A bunion is a painful swollen protrusion at the joint connecting the big toe to the foot. It is not simply a bump but rather a more serious foot problem. Pain that is felt is due to the irritation of the soft tissues surrounding the big toe area. If not properly managed, it can get worse over time.

Are you predisposed to having bunions? Find out if you have one or more of the common risk factors.

1. Over pronation of the foot is one of the common reasons for bunion development. Over pronation is when the foot is too far inward for normal function. When a person overpronates, the weight of the body is concentrated toward the midline of the body. Hence, the full weight of the body passes through the joint of the big toe, resulting in bunion formation.

2. Pre existing foot and ankle sprains, foot 拇趾外翻手術費用 fractures, and loose ligaments may also lead to the condition.

3. In general, foot disorders have high heritability. Similarly, genetics is a known risk factor for bunion formation. It is estimated that bunions were inherited in four out of ten cases.

4. Another common risk factor is gout. This is a disease associated with deposits of uric acid in the joint, most commonly the big toe or the bunion joint.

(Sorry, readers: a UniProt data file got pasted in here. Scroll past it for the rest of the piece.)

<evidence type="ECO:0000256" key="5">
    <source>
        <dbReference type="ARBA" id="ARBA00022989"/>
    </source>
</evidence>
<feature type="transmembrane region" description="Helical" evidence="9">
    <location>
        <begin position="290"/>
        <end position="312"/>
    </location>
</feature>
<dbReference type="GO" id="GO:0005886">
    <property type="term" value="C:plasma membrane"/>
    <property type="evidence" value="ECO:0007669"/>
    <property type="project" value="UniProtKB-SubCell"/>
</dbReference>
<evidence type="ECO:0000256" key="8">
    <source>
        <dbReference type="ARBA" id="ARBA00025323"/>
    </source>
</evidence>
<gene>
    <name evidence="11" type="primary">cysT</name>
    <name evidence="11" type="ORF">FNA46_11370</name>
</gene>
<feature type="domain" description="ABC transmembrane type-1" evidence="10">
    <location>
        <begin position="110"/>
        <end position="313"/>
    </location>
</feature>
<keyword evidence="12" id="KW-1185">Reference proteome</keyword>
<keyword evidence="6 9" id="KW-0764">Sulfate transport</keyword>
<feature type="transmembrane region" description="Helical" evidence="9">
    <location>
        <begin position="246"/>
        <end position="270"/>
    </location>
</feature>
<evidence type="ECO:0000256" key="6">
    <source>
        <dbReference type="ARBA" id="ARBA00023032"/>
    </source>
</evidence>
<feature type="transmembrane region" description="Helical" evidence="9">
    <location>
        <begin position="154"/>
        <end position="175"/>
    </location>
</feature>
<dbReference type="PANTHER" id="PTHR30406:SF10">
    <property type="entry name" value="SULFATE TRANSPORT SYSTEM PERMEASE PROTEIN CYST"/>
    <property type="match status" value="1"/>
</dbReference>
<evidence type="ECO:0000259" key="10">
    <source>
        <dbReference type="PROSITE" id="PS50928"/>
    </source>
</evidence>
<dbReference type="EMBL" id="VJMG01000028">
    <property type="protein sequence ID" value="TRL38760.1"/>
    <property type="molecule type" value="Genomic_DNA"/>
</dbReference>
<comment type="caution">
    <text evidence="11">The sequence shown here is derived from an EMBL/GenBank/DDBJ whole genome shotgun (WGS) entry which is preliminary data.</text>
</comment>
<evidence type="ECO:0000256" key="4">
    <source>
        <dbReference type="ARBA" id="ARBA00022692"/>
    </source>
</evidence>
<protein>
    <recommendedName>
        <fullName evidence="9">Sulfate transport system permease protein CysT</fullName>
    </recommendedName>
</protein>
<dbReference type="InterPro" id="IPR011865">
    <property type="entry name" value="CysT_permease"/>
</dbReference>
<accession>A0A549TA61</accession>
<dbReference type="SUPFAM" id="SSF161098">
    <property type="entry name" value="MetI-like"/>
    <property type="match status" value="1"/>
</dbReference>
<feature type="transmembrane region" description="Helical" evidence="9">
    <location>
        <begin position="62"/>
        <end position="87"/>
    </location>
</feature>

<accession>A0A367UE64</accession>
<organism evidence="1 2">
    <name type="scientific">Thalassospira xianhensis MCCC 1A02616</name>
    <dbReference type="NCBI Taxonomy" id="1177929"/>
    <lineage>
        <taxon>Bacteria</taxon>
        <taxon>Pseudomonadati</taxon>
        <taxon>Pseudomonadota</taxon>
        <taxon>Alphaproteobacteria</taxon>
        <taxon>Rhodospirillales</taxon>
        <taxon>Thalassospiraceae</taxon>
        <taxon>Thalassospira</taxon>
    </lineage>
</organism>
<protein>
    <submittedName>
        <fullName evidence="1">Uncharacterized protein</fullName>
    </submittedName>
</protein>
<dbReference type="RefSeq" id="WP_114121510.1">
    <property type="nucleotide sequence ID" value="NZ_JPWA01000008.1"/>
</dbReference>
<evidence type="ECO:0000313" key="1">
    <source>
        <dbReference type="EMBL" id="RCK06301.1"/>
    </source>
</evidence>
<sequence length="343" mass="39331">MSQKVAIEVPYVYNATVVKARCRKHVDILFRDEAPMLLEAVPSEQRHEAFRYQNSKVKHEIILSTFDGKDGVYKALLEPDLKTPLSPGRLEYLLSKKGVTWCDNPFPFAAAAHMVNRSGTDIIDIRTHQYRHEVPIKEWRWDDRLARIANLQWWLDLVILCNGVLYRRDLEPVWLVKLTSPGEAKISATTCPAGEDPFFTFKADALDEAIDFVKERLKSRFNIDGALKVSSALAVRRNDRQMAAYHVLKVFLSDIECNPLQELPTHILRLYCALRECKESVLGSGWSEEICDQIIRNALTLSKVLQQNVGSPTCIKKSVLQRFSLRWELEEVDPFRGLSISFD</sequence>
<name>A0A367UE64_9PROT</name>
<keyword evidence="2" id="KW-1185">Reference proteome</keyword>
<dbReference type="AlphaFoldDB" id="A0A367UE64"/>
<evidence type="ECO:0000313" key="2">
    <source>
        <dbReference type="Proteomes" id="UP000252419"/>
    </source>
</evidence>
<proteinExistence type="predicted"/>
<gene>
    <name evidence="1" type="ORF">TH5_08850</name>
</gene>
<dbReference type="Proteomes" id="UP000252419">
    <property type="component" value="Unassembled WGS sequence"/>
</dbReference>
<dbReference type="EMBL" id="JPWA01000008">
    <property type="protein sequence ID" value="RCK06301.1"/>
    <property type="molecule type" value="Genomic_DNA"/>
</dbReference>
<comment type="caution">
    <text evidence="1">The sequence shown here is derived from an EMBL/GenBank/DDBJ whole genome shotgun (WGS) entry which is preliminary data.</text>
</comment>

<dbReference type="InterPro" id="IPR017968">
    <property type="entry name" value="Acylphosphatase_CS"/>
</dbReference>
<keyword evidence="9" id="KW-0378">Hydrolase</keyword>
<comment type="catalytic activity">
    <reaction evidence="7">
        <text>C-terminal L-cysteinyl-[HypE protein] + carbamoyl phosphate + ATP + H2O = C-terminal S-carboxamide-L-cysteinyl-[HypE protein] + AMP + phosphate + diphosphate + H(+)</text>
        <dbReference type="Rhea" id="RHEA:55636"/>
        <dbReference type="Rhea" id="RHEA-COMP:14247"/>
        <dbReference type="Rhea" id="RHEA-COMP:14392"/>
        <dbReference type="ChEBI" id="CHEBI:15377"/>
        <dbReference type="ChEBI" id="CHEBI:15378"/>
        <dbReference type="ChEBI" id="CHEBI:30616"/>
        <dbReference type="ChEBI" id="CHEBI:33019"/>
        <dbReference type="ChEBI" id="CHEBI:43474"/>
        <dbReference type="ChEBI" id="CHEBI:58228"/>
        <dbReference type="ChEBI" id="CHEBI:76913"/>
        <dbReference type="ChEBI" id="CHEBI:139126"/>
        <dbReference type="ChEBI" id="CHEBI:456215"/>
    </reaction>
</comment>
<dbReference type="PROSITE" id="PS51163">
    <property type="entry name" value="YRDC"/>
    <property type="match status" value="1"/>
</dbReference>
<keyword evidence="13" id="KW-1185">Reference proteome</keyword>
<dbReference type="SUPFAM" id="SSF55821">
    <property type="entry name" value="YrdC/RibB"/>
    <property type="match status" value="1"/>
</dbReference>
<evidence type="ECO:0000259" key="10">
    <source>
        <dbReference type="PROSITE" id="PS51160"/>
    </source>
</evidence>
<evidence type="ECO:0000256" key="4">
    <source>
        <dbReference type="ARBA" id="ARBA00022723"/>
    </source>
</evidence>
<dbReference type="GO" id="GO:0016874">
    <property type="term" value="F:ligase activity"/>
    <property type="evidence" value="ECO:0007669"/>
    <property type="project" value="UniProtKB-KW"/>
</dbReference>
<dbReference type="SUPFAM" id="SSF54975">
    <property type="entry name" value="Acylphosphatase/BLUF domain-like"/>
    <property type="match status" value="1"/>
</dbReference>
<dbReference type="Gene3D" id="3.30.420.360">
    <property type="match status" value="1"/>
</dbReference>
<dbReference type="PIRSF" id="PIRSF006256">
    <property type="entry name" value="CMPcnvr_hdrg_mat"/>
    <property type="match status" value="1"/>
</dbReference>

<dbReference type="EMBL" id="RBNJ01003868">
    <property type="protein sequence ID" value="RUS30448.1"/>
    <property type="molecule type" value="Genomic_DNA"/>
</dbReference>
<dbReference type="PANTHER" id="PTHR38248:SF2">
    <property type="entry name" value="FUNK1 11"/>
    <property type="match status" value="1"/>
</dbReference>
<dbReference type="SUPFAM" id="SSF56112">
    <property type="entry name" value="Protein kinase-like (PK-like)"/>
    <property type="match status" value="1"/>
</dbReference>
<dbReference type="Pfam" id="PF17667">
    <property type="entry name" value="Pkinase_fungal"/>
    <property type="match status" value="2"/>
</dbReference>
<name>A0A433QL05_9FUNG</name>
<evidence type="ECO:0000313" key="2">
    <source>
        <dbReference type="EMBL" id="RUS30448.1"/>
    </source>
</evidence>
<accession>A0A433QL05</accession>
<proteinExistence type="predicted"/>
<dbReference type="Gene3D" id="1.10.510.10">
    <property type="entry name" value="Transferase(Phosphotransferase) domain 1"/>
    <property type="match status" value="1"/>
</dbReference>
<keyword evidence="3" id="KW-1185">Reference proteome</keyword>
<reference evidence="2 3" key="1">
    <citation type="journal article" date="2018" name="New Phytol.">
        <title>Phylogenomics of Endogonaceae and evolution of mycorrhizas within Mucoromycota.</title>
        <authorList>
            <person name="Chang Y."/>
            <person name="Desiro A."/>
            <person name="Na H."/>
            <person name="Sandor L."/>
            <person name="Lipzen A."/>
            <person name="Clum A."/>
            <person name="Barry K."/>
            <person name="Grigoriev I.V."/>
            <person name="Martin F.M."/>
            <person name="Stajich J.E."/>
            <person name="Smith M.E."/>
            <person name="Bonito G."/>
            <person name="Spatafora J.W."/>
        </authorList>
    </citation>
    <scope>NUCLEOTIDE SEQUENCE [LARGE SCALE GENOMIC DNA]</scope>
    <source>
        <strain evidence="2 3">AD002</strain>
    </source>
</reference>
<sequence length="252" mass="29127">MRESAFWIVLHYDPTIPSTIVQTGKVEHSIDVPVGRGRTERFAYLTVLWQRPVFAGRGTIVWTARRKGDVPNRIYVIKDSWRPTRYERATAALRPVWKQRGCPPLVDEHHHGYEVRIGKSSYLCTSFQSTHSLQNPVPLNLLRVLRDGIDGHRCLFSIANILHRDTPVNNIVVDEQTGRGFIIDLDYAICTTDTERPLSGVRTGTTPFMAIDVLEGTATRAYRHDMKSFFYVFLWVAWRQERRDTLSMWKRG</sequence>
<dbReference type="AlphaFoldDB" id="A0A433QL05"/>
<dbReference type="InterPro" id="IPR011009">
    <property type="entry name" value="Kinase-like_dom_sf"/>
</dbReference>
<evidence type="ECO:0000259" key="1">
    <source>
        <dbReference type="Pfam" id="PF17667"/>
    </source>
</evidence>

5. Using tight-fitting footwear, particularly narrow-toed shoes can put pressure on the big toe. High heels also cause significant strain on the toe joint since they have a tendency to shove the body weight onto the front of the foot.

6. Bunions are also common among ballet dancers. This is because the feet are under repetitive stress.

7. The incidence of bunions likewise increases with age.

8. Women are more prone to develop the condition.

9. Having low arches or flat feet both increase the risk of having bunions.

10. People who work in occupations that involve a lot of walking and standing are more susceptible. Therefore, bunions are not uncommon among those in retail, health care, food services, food preparation, teaching, delivery services and the like.

There are many ways to manage painful bunions. These include applying ice packs, taking painkillers such as ibuprofen or aspirin, having warm foot soaks, using better fitting footwear, and using foot pads. Bunions generally do not require surgical removal unless the pain becomes debilitating.

The only permanent way to treat bunions is through bunionectomy. There is the traditional surgery as well as the newer treatment, Talk to your foot doctor about your options.


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